By Mike Small
While the Scottish media goes into a froth and a frenzy of Old Firm (sic) coverage before the League Cup semi-final – coverage which, apart from the rest of license-fee payers I’d imagine the fans of Aberdeen and Dundee United should be pretty pissed off about – down south a different media story emerged. The ‘BBC’ has paid £204m on our behalf to renew the rights for three more years of Match of the Day.
Gary Lineker – on £2 million a year in 2013 – is joined each week by regular pundits Alan Shearer, Robbie Savage, Danny Murphy and Phil Neville, with guest appearances from Rio Ferdinand and Ruud Gullit. If Alan Hansen’s reputed £50,000 a show salary is matched by just four of these guys – in thirty broadcasts we’d have spent a whopping £6 million just in the guys with the matching shirts and stubble to argue over the offside ruke.
The coverage includes not just the Premiership but the Championship as well. Walk into any bar in Scotland and beaming out will be coverage of Shrewsbury versus Cambridge or an endless stream of minor teams elevated by the state broadcaster. It’s wall to wall surround-sound English football.
BBC director general Tony Hall said:
“Sport matters. It brings the nation together. It can break hearts and raise spirits. And because it matters to the public, it also matters to the BBC.”
Clearly Scottish football doesn’t, not even proportionately.
It’s unclear which nation is being brought together by this over-paid self-congratulatory ladfest, but it’s certainly not the one I live in.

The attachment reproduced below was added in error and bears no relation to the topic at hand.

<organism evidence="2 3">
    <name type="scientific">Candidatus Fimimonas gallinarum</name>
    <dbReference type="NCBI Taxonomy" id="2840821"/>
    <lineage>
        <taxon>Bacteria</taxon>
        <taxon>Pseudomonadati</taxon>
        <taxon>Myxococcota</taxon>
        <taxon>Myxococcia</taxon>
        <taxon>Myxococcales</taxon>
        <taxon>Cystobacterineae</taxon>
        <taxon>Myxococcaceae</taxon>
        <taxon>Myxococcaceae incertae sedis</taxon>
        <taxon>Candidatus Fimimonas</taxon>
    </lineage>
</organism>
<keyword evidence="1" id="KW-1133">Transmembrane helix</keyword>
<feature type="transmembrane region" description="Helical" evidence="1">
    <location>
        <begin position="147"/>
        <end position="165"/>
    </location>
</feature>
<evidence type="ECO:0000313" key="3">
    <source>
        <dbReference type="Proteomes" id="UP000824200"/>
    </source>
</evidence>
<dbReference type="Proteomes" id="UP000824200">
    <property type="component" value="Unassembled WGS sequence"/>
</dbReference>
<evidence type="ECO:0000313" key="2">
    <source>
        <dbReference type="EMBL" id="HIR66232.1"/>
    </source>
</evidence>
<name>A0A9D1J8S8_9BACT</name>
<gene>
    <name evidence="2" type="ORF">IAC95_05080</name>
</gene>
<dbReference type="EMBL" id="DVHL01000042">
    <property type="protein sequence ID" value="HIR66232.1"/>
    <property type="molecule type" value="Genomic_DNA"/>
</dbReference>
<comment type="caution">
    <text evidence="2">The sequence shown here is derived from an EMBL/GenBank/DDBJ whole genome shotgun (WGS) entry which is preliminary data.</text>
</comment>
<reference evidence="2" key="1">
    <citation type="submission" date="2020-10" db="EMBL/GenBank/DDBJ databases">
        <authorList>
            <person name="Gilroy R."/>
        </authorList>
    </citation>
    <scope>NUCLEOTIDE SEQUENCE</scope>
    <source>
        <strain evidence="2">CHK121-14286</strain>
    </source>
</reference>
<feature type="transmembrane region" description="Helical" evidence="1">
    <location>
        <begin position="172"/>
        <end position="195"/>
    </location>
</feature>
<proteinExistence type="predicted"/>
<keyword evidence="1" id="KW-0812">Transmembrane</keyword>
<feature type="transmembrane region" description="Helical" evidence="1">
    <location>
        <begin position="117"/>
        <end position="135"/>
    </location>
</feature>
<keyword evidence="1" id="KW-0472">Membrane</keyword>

It’s rumoured that one episode of MOTD costs more than the entire annual budget of BBC Sport Scotland. Perhaps now that the promised Smith Commission is to allow ‘greater scrutiny and control’ over broadcasting issues we can find out how much is put into Scottish football.
We are told that the increased powers for Holyrood will mean:
- a formal consultative role for the Scottish government and the Scottish Parliament in the process of reviewing the BBC’s Charter.
- The BBC will lay its annual report and accounts before the Scottish Parliament and submit reports to, and appear before, committees of the Scottish Parliament in relation to matters relating to Scotland in the same way as it does in the UK Parliament.
So let’s find out just how much our national sport matters to the BBC. I suspect ‘not very much’ will be the answer. Any BBC whistleblowers want to drop us a line with the numbers?
Nobody would doubt that the English game is massive, of far higher quality, with a bigger audience, both in the UK and abroad, and the game is awash with money. By contrast ours is a badly-run shambles with little money and without even an official sponsor for our top league.
That’s a disgrace, but all the more reason why we deserve decent coverage from our public broadcaster, and openness about the amount of funding put it. This is a circular argument. Because our game is so badly televised it is to the detriment of the search for a commercial sponsor.
What would more investment bring? For starters we should expect:
- Multi-camera coverage including light-weight mobile cameras
- Proper commentating and match analysis
- High profile and high quality broadcasting
The ‘national’ sports output of the BBC is hugely focused around one nation. The issue here is not just about giving Scotland and other nations in the UK fair coverage and investment, it’s also about the massive overpay of these pundits and the wider issue of coverage of other sports.